You can be certain that if any publication tried to misrepresent a party leader by showing them in a peculiar pose as they ate an item of food, Theresa May and the Conservatives would be outraged, and insist the whole election was held again to make it fair.

This is also why The Sun newspaper was ecstatic on Wednesday about Theresa May’s speech, because if there’s one thing Rupert Murdoch can’t stand, it’s a foreigner who tries to influence the outcome of a British election.

Another point she made was that these European tricks illustrate how important it is, for us to elect a strong leader for the Brexit talks. If she hadn’t run out of time, she’d have said, “So if you’re watching, Jeremy Corbyn, what the British people need to know as we enter these tough and challenging negotiations, is would you kick a Dane in the crotch? I would. I wouldn’t think twice, and he wouldn’t get up again after I’d done him with these shoes. Go on Corbyn, I challenge you, let’s see you cripple a Dane, I bet you can’t. And you reckon you can protect our bacon industry?”

This is why it was touching that she added, at the end of her list of European crimes against Britain, “By contrast, I made it clear I mean no harm to our European neighbours.”

Exactly. When has the Conservative Party ever made unpleasant remarks about the Europeans or the European Union?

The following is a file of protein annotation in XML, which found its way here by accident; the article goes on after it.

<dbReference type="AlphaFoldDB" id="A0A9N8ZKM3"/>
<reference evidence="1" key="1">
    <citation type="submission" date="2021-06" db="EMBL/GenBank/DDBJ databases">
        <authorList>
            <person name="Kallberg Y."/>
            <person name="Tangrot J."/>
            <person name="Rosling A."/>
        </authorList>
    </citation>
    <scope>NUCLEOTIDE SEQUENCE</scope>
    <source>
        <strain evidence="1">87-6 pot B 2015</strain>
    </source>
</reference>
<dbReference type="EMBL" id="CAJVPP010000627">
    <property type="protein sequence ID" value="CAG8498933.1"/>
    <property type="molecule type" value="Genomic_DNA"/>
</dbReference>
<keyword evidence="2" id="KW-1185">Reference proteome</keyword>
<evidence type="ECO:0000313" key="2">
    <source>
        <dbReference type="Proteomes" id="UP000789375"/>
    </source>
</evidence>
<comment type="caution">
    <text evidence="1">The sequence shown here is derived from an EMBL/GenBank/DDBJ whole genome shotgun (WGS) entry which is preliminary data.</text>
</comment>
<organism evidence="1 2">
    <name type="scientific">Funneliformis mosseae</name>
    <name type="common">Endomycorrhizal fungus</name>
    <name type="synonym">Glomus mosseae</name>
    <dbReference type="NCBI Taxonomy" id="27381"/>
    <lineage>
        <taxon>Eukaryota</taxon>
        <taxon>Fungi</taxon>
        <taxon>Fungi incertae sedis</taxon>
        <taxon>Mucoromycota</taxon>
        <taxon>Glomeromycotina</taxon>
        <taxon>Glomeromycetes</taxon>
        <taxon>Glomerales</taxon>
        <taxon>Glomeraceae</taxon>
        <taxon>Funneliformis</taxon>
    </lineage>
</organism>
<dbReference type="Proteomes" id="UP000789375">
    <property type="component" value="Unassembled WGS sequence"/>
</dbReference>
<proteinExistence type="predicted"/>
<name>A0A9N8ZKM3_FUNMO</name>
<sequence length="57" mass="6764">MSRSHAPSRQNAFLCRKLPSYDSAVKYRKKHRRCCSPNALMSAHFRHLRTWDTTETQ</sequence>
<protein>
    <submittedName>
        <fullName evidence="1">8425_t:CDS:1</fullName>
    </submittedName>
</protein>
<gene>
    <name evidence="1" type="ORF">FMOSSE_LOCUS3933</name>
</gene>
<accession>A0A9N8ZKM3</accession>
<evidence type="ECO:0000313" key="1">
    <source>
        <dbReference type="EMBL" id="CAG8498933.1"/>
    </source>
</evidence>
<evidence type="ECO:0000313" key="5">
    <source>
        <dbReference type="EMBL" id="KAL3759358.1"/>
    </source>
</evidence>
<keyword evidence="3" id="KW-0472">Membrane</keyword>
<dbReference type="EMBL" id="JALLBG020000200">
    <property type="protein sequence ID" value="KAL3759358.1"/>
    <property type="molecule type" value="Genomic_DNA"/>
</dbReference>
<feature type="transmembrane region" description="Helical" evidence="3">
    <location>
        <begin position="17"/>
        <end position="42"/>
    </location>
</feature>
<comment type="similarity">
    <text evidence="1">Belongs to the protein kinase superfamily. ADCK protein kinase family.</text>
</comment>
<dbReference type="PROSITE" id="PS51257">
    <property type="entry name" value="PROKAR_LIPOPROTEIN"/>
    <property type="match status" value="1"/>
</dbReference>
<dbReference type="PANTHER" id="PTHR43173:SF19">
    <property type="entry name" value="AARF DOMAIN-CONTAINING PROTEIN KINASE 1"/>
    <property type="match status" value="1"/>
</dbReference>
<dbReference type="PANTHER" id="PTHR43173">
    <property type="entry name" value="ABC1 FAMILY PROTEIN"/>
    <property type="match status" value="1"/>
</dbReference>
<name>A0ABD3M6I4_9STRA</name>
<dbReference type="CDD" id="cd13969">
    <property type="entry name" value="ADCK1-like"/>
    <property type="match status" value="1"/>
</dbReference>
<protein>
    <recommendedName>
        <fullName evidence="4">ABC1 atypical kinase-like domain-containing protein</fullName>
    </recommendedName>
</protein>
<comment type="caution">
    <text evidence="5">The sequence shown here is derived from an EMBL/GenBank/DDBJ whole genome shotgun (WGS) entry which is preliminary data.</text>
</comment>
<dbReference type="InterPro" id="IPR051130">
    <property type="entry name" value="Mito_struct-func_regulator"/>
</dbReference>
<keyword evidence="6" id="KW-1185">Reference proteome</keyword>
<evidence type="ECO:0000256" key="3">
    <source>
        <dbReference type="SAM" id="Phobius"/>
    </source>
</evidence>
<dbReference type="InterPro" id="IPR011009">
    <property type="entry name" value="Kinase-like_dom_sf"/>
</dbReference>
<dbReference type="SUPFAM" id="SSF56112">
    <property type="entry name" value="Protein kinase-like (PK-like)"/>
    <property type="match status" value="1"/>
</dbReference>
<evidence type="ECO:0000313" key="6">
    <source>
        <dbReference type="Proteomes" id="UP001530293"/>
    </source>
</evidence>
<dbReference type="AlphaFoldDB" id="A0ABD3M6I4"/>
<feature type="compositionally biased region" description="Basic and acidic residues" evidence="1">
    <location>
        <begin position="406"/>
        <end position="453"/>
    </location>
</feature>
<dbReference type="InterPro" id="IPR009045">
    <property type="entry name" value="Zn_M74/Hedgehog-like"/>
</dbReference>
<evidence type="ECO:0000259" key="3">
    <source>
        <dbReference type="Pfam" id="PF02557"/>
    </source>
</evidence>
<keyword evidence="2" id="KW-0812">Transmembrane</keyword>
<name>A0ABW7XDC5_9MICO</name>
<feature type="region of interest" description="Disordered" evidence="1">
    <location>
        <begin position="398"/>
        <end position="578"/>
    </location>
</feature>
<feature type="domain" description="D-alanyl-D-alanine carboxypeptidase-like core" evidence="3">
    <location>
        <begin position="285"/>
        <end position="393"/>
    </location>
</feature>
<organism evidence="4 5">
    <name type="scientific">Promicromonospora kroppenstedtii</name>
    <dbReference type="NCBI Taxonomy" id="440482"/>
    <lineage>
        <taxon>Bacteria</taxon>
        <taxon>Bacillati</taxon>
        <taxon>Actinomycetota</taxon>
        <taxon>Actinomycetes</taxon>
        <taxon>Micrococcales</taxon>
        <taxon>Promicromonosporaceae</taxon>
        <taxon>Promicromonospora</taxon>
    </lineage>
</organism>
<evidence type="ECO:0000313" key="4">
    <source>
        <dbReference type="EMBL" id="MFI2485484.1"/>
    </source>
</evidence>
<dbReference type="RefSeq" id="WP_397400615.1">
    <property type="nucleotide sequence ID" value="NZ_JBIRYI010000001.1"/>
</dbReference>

Indeed, the whole referendum was carried out in the best of spirits, with the Leave campaign making gentle points and softly spoken speeches, that were so endearing they could easily have been put together and made into a gentle ballad for Barry Manilow.

Then his fans would scream “Breaking Point, do Breaking Point”, and start fainting as he crooned, “We’ve lost control of our borders, they’re swarming over here in their millions, from Poland or whatever and now we’re at Breaking Point.”

Then he’d announce, “Now I’m going to sing ‘We want our country back’” and they’d swoon all over again.

But despite all the years of politely telling Europe we’re sick to death of handing over money for a bunch of pig ignorant bureaucrats who only want to make sausages illegal and come over here to have a free liver transplant they don’t need, they can’t show some manners in return.

There may be another reason for Theresa May’s speech – claiming the election is being undermined by foreigners is the tactic that seemed to work for Donald Trump. So she could be copying him. Next week she’ll say “As well as guaranteeing a secure deal for Britain, I can also confirm I have grabbed many a woman’s pussy”.

But so far, whatever the tactics, she seems to be getting away with them, and Labour need to learn from this. So next time Diane Abbott wants to recite a pile of incoherent nonsense figures, instead of telling them to a radio presenter she should stick them on the side of a bus. She’d get away with it then.